The ultimate threat in this novel is not a physical bomb like in Angels and Demons or an information bomb like in The Da Vinci Code, but a more insidious and global threat, with real consequences for humanity. I found myself reading Brown's depictions of Apocalypse resulting from overpopulation with some skepticism. Of course I know that overpopulation is a dire problem, which results in many global catastrophes, but I thought Brown was being overly dramatic and fatalistic. Not being a Dante scholar, I can't comment on Brown's interpretation of The Divine Comedy, but based on his track record, I can assume much of it is inaccurate or twisted to fit his needs. ...more
I absolutely loved Cherie Priest's first novel in her Clockwork Century, Boneshaker, and hoped that this second book in the series would live up to itI absolutely loved Cherie Priest's first novel in her Clockwork Century, Boneshaker, and hoped that this second book in the series would live up to it. However, I must say that it did not grab me in the same way, and I found myself waiting for the end of the book, which is not a pleasant feeling to have.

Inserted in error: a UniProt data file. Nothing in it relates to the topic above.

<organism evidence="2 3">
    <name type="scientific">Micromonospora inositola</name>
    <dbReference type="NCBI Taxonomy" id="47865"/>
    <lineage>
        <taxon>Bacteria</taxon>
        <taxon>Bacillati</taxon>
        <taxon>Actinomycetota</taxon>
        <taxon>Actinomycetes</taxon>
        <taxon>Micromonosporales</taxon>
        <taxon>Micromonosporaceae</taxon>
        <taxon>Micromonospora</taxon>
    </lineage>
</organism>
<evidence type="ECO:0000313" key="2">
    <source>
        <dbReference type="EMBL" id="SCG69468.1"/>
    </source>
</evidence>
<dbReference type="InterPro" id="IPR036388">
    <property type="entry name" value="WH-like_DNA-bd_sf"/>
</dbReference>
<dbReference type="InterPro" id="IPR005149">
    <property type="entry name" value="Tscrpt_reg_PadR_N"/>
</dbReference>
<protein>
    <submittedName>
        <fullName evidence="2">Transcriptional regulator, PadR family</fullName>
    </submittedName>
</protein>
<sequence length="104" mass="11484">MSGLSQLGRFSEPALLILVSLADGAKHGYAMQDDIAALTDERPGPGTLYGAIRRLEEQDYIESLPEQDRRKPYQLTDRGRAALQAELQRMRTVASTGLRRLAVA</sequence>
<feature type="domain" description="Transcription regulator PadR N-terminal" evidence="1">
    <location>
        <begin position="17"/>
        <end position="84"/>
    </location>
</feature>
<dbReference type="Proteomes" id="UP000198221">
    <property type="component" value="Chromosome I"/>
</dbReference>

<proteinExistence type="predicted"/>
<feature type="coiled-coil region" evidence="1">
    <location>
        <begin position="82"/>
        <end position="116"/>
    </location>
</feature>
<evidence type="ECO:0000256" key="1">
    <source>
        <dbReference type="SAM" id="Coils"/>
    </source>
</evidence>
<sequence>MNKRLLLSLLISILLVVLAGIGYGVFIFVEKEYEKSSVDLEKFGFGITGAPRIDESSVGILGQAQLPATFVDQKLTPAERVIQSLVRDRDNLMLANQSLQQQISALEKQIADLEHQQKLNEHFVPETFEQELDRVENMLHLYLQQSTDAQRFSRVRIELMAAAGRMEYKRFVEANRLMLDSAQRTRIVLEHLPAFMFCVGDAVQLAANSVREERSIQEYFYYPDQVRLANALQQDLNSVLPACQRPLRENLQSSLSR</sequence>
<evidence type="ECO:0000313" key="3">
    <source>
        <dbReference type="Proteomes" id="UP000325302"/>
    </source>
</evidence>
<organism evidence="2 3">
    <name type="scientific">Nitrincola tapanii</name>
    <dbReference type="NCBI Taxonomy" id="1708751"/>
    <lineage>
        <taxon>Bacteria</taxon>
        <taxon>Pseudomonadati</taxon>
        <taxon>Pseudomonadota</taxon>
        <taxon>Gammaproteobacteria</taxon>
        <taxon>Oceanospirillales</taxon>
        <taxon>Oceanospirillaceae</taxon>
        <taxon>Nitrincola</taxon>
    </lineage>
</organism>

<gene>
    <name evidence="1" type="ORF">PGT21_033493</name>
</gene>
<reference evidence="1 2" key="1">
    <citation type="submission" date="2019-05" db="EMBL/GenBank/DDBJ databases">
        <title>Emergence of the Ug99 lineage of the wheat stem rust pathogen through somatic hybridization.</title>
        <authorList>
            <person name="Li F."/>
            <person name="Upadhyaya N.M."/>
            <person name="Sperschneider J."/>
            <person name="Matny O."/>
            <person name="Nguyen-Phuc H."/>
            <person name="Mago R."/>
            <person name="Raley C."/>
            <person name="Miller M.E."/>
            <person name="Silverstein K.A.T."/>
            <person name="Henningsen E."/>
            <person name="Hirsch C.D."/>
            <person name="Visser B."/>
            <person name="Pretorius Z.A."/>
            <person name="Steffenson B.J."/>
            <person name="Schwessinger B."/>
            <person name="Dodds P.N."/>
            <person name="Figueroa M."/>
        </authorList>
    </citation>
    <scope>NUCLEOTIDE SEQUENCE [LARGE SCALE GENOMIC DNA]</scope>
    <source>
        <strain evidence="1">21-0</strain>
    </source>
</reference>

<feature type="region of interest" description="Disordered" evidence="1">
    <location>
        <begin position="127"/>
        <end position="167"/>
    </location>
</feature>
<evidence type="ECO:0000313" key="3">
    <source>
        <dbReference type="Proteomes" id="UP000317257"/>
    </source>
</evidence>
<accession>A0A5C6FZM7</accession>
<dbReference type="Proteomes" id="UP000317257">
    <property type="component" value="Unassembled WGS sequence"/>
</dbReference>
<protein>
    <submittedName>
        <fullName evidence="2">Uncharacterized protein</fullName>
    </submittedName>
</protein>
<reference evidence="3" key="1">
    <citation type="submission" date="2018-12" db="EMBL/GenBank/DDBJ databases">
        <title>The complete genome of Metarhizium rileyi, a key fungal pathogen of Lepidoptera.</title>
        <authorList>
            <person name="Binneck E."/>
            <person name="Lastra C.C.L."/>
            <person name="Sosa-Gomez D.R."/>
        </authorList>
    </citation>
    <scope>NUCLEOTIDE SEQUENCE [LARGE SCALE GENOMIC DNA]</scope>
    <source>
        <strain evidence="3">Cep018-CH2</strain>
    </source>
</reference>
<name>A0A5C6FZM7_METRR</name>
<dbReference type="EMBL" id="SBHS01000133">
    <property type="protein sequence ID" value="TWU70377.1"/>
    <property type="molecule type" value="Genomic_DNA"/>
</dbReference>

For a start, the characters in this book are drawn in broader strokes than in the first novel. In Boneshaker, we really get to know Briar and Zeke. We learn about their pasts and motivations for their actions in Priest's clear prose amidst some really excellent action scenes. Clementine keeps the action tense and exciting, but forgoes any real character development, perhaps due to its short length.